Floods are a year-round concern from coast to coast. On the West Coast, floods usually occur during the rainy season (November to April). Flash floods can roll boulders, tear out trees, and destroy roads and buildings. Floods are usually caused by intense rainfall, but can also happen if a levee is breached. If potential flooding is developing slowly, forecasters can anticipate when and where flooding will occur. There are four levels of flood notifications:
- Flood Advisory - flooding is not expected to be severe enough to issue a flood warning,
- Flood Watch - conditions are favorable for flooding,
- Flood Warning - flooding is imminent or occurring, and
- Flash Flood Warning - flash flood is imminent or occurring
During a flood, the Red Cross recommends listening to local radio and television stations and a National Oceanic and Atmospheric Administration Weather Radio for possible flood warnings and reports of flooding in progress or other critical information from the National Weather Service. This information will help you be prepared to evacuate at a moment's notice and head for higher ground when a flood or flash flood warning is issued for your area.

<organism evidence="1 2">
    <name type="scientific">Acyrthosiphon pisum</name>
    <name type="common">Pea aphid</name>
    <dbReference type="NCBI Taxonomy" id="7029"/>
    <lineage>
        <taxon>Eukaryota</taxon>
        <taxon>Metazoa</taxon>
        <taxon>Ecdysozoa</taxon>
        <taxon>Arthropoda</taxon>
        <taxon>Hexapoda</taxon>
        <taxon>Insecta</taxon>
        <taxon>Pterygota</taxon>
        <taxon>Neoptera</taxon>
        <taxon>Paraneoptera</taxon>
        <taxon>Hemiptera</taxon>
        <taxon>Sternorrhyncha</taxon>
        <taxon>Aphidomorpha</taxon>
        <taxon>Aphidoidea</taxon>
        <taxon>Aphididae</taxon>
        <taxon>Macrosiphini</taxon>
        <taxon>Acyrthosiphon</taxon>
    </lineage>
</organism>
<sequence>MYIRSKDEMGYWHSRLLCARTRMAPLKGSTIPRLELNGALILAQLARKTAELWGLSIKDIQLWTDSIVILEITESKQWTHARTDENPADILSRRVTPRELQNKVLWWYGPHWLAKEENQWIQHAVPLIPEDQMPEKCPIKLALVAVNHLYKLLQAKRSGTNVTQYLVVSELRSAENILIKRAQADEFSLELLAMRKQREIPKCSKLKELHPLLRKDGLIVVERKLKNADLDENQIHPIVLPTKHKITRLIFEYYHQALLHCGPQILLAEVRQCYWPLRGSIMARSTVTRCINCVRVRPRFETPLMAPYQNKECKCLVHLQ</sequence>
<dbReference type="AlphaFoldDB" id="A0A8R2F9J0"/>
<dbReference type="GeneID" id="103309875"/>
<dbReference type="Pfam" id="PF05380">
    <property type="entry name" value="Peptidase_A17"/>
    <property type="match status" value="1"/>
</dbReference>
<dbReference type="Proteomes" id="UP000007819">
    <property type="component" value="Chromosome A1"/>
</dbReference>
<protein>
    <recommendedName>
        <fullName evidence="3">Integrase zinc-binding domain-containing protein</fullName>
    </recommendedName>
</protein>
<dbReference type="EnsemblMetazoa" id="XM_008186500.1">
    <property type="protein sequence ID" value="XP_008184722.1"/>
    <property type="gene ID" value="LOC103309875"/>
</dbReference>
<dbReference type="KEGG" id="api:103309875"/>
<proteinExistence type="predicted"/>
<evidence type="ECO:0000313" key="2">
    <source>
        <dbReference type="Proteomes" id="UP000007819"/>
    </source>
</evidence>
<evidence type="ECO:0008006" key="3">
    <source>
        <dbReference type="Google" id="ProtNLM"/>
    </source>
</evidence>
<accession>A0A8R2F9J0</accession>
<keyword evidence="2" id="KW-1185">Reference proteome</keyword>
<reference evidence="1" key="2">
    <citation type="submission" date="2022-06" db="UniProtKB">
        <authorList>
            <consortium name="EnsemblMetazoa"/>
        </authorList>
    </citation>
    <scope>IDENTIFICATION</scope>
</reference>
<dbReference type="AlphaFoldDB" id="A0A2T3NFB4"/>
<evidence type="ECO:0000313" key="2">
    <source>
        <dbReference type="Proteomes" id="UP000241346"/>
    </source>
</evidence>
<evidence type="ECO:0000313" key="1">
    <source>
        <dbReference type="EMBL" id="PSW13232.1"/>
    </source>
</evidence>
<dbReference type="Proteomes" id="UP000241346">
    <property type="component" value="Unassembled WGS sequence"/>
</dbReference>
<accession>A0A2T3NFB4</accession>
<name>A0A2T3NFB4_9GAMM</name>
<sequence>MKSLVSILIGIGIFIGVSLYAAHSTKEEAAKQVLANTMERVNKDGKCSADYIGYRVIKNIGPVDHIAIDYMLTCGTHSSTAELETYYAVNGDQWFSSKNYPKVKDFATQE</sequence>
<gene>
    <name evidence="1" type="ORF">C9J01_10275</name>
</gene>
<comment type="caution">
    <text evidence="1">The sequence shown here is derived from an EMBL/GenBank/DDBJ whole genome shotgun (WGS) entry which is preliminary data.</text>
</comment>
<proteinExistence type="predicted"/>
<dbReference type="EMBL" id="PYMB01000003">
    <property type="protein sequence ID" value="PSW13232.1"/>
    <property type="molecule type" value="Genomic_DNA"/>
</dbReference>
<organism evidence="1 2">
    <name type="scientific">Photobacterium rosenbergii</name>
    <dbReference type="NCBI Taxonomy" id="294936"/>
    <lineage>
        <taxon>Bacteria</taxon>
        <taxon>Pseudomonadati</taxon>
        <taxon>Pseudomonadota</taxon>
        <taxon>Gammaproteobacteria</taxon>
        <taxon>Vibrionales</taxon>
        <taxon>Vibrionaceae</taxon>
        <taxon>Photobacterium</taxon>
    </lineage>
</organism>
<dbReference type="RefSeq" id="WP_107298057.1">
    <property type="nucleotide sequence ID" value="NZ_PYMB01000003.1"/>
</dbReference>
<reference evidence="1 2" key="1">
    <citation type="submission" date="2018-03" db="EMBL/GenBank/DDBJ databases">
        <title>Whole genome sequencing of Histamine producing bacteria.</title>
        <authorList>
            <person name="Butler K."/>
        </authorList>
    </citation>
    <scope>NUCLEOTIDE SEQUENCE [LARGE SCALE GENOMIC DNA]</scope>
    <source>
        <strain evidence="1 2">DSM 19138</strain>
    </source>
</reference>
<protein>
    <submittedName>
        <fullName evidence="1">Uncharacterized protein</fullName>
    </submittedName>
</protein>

Stay away from floodwaters. If you come upon a flowing stream where water is above your ankles, turn around and go another way. As little as six inches of swiftly moving water can sweep you off of your feet. If you come upon a flooded road while driving, turn around and go another way. If you are caught on a flooded road with rapidly rising water, get out of the car quickly and move to higher ground because cars can be swept away by less than two feet of moving water. Be especially cautious at night when it is harder to recognize flood danger. Be aware that standard homeowner's insurance doesn't cover flooding; therefore it is important to have protection from floods associated with hurricanes, tropical storms, and heavy rains.